BACK FROM DARKEST PERU

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Uncharacteristically of me, I’ve come back from a trip having purchased absolutely nothing at all. Of course, that doesn’t necessarily mean I’ve come back empty handed. Perú has many things to offer including much more than just a few sartorial treasures, useful info for all of you who haven’t visited my hometown yet, or what used to be my hometown as a child and teenager. Having studied fashion design while in Lima, I made some fashionable acquaintances that later in life turned into long lasting friendships, and here’s where my actual story begins. As said I didn’t shop at all, true, but I did do some digging in my mum’s closet where I found a vintage linen beige suit, featuring very wide trousers, and in one of my best friend’s closet, where I found some true BF ripped jeans. But the cherry on top of my cake came a little bit after when my good mate Jose made me the best gift ever! Yep. Jose (José Miguel Valdivia) is a true Peruvian fashion designer with a great grasp on fashion history and the ability to meet ethnic elements with contemporary ideas, and what I love the most is that he never fails to project the true essence of Peruvian traditions by using the most noble and characteristic fabrics we’ve got (eg. alpaca wool). Well, now that you know a little bit about him, let me get to the surprising part (at least I was surprised). After visiting him a couple of weeks back (note: I hadn’t seen him for almost 4 years) we got to chat about fashion (is there anything else?) and while doing so he generously offered me one of his latest skirts, inspired on the typical highland costumes of Perú, with original embroidery! Not happy with that, he custom made me a denim corset to sport at LFW this next season (but you’ll see it sooner than that) and last but not least I got this amazing pure alpaca shawl that I will honestly make it part of my uniform this winter. Designer goodies for free… that hardly ever happens to me! I will be styling up these babies in no time, and if you like what you see, which I truly believe you will, and you find yourself roaming the streets of Lima at some point, do pay him a visit, you will be amazed!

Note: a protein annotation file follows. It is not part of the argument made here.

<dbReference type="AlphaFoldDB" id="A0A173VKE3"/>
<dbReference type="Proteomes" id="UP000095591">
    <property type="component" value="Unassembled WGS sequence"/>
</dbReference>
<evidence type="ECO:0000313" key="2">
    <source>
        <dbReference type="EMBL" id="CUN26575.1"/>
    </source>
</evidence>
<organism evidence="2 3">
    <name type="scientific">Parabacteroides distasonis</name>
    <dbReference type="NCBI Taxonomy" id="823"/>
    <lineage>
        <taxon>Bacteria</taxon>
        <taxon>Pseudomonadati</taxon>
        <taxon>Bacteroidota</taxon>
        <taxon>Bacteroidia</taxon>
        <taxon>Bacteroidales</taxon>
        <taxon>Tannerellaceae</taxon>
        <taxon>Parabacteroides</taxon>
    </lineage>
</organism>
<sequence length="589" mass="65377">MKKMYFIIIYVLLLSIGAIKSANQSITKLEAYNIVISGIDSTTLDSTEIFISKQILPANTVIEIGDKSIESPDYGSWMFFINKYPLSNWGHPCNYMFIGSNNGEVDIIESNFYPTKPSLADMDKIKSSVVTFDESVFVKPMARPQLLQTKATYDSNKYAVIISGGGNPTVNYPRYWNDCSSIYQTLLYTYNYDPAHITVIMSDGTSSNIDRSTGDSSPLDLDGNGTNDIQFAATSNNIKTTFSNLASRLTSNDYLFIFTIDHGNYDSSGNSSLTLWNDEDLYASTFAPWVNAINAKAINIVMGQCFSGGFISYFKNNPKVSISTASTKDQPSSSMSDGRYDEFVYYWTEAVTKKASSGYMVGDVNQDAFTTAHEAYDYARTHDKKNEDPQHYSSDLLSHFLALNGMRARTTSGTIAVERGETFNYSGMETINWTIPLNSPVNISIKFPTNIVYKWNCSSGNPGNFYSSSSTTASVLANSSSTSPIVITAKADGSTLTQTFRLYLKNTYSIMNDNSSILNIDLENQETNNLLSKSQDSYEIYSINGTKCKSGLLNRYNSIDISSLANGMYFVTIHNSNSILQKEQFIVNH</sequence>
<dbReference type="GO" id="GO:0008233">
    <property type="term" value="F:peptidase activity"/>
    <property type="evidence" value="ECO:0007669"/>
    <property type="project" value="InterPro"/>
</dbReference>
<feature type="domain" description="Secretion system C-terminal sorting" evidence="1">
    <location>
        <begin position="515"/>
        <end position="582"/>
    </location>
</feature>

Before I end my story, I have another special thing to tell, and this happened just minutes before boarding my flight back home. My mum is a very sensible person when it comes to shopping and she rarely understands why I would spend so much money on clothing. Nevertheless, while accompanying me to my departure gate, we decided to take a little detour and enter a very well established alpaca/vicuña wool apparel store (after all, we’re always early and I had time to spare). In just a few seconds I spotted the greatest vicuña coat I’d ever set eyes on. Being that this kind of animal is rare and a protected species, its wool is hard to come by and needless to say, very expensive. So a bit resigned, my eye lingered towards the nearest rack, and there it was… the same coat but made in its alternative fabric: alpaca wool (20 times less expensive). I tried it on and even if the price was still kind of steep, I cannot imagine what my face must have looked like or how did it glow when I had it on (probably like Rockefeller Centre at Christmas), that my mum simply couldn’t resist the urge of buying it for me. I don’t think I’ve ever received a more precious gift from her, sartorially speaking… and like all the other garments I have retreived from this trip, I cannot wait to wear it and most likely never take it off.

 Skirt and shawl: José Miguel Valdivia, Coat: Kuna

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